Cash is typical. Meet in a public place or at a local bank.

mrshudson

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Re: Help me buy a toyota corolla!
« Reply #6 on: August 09, 2015, 01:40:27 PM »
Anything after the 1998 model year is fine, because they went from a timing belt to a timing chain, which I believe is important if you don't want to commit to a changeover every 100,000 miles (because it runs expensive - and your Corolla can have a long life when TLC'd for). I myself am partial to the 9th Generation (2003 and over) model years and currently own one, because of the availability of DIY maintenance guides and videos and the abundance of aftermarket parts which sometime work out better than expected at a lower cost.

Find an independent mechanic near the seller who will answer all your questions - introduce yourself over the phone, tell them you are looking to buy, and would need to have an inspection done, and ask for advice. Inform the seller that you would like to take it to a your mechanic prior to purchasing the car. If the seller disagrees, walk away from the sale. To me that's a red flag. Unless I'm buying used from a dealer - and even then ask them pointed questions about maintenance cycles. Do not buy a car which was used as a student driver car, do not buy one that was used as a rental car or was leased - was likely driven around by leadfoots(Trademark phrase :)) Ask the seller if they have complete maintenance receipts - you don't want to find out much later that they went 20,000 miles between an oil change on a Corolla of the vintage you're considering.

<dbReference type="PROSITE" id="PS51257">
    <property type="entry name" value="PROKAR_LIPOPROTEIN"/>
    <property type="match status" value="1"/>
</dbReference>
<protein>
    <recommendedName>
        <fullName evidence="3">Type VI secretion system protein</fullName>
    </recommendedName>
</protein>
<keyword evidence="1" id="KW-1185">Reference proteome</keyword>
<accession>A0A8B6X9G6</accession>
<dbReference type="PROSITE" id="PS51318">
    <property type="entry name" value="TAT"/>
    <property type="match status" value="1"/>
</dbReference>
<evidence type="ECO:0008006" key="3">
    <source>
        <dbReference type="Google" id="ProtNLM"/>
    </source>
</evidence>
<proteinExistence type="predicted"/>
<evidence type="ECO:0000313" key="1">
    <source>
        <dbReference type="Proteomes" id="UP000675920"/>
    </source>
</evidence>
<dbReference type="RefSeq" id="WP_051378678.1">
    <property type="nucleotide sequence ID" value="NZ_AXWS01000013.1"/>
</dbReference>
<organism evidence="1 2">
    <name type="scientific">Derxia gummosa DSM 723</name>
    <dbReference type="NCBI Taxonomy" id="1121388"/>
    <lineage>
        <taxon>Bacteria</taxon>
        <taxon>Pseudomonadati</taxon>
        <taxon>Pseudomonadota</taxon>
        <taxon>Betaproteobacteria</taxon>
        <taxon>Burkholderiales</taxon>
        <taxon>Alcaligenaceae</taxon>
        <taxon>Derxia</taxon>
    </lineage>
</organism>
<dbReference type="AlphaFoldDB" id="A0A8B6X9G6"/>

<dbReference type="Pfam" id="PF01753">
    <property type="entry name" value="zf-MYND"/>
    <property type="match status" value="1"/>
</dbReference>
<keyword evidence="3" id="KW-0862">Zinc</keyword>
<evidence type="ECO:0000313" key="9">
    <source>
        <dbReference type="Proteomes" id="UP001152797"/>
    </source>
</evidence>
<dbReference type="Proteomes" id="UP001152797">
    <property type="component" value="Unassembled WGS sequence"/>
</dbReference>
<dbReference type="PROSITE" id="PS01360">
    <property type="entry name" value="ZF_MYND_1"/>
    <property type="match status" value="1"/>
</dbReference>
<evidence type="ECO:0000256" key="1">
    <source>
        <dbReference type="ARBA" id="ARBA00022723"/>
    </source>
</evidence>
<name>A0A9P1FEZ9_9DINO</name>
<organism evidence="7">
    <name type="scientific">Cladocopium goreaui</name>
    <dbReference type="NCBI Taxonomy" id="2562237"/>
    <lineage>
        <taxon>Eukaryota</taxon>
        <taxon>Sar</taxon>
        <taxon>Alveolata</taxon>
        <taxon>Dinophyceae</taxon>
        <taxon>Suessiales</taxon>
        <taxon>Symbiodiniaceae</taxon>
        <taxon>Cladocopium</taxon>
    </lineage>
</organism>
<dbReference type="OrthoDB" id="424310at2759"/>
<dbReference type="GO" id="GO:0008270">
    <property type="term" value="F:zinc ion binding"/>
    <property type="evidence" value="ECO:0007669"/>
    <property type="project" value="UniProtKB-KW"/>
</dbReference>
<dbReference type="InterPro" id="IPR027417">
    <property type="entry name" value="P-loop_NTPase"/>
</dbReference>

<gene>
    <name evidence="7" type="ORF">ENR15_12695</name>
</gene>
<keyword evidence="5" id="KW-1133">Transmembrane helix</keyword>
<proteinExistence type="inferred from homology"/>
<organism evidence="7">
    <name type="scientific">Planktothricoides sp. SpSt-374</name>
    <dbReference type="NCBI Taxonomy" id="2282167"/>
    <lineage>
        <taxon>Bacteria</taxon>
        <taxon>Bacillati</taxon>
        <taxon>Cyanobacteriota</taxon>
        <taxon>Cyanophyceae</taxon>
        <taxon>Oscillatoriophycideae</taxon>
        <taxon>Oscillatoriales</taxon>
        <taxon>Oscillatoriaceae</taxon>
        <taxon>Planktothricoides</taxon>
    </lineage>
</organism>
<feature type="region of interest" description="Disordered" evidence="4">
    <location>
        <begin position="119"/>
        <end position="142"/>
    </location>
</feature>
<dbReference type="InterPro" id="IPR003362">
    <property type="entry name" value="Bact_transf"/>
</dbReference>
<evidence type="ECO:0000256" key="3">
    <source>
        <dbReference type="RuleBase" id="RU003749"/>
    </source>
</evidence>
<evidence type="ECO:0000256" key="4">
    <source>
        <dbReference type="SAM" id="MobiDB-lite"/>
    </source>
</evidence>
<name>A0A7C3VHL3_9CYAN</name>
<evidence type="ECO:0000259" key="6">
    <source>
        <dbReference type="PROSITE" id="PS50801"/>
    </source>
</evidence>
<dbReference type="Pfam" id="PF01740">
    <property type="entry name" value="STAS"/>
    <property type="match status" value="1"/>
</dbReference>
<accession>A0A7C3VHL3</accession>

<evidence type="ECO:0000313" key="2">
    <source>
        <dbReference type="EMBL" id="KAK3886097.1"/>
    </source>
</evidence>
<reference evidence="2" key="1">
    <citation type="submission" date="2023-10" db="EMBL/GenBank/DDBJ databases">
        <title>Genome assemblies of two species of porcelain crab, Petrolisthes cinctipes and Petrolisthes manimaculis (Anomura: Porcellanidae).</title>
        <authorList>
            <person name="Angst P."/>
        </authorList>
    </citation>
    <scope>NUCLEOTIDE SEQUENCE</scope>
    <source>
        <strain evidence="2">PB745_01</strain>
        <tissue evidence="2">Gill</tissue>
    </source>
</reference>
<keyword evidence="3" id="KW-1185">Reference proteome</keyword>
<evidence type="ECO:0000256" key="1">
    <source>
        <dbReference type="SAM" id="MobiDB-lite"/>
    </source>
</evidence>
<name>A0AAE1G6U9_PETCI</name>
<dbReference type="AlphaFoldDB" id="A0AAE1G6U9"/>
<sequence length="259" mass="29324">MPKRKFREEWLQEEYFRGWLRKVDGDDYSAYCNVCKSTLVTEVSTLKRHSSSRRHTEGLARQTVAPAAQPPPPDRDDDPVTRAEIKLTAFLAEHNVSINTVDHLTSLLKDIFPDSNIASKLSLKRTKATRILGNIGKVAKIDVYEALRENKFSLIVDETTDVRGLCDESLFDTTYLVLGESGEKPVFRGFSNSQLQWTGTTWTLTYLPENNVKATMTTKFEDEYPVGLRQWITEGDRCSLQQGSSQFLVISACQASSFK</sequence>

In the meantime, go to Toyota Nation website and look at their threads for guides on specific model years so you get educated at a high level, on what are the big ticket maintenance items (e.g., transmission, water pump, engine head gasket), and which ones are minor (e.g., spark plugs, belt tension adjustment, seals, fluids). Learn to recognize problems rather than symptoms. Research, research, research, so you can understand your mechanic's "language".

Good luck, and post specific questions here!

mrshudson

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Re: Help me buy a toyota corolla!
« Reply #7 on: August 09, 2015, 01:44:36 PM »
I should have added that find a mechanic you can "connect" with, and won't mind you calling or stopping over again. Read up reviews of mechanics or ask for referrals from friends and/or forum posters, and have that guy or gal be your go to mechanic.

Retired To Win

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Re: Help me buy a toyota corolla!
« Reply #8 on: August 09, 2015, 01:45:48 PM »
You're on the right track targeting older cars for your next vehicle purchase.  That being said, I think it's the miles logged by the car that truly are a measure of its "wear age."

Years ago, we totaled a 1998 Subaru Forester that had about 100,000 miles on it.  We took the insurance money, added a grand or so, and replaced our lost vehicle with a 1998 Subaru Forester... that had "only" 60,000 miles on it.  It was a great move and well worth the "extra" $1000 or so we shelled out.